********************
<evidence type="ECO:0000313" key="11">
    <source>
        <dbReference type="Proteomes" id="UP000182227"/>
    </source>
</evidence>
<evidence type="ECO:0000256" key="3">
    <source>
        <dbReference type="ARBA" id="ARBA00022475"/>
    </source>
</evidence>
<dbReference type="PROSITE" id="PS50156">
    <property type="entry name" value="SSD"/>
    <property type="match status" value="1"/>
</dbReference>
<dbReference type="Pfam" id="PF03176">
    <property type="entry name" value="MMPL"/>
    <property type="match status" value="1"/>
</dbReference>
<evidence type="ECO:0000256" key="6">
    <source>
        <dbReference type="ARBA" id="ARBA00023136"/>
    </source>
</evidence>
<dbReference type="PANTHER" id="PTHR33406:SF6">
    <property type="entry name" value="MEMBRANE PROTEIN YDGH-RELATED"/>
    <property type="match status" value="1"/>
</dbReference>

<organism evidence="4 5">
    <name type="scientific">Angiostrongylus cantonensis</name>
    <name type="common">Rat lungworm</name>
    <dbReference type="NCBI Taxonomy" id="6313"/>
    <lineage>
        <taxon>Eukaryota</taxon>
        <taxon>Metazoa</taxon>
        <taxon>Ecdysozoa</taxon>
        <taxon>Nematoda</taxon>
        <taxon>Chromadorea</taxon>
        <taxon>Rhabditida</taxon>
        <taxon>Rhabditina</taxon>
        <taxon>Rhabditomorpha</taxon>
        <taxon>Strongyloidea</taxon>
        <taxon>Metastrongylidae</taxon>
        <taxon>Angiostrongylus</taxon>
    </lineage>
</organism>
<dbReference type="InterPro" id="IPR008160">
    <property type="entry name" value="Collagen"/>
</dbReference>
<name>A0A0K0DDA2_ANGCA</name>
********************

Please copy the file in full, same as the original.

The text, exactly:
<evidence type="ECO:0000313" key="11">
    <source>
        <dbReference type="Proteomes" id="UP000182227"/>
    </source>
</evidence>
<evidence type="ECO:0000256" key="3">
    <source>
        <dbReference type="ARBA" id="ARBA00022475"/>
    </source>
</evidence>
<dbReference type="PROSITE" id="PS50156">
    <property type="entry name" value="SSD"/>
    <property type="match status" value="1"/>
</dbReference>
<dbReference type="Pfam" id="PF03176">
    <property type="entry name" value="MMPL"/>
    <property type="match status" value="1"/>
</dbReference>
<evidence type="ECO:0000256" key="6">
    <source>
        <dbReference type="ARBA" id="ARBA00023136"/>
    </source>
</evidence>
<dbReference type="PANTHER" id="PTHR33406:SF6">
    <property type="entry name" value="MEMBRANE PROTEIN YDGH-RELATED"/>
    <property type="match status" value="1"/>
</dbReference>

<organism evidence="4 5">
    <name type="scientific">Angiostrongylus cantonensis</name>
    <name type="common">Rat lungworm</name>
    <dbReference type="NCBI Taxonomy" id="6313"/>
    <lineage>
        <taxon>Eukaryota</taxon>
        <taxon>Metazoa</taxon>
        <taxon>Ecdysozoa</taxon>
        <taxon>Nematoda</taxon>
        <taxon>Chromadorea</taxon>
        <taxon>Rhabditida</taxon>
        <taxon>Rhabditina</taxon>
        <taxon>Rhabditomorpha</taxon>
        <taxon>Strongyloidea</taxon>
        <taxon>Metastrongylidae</taxon>
        <taxon>Angiostrongylus</taxon>
    </lineage>
</organism>
<dbReference type="InterPro" id="IPR008160">
    <property type="entry name" value="Collagen"/>
</dbReference>
<name>A0A0K0DDA2_ANGCA</name>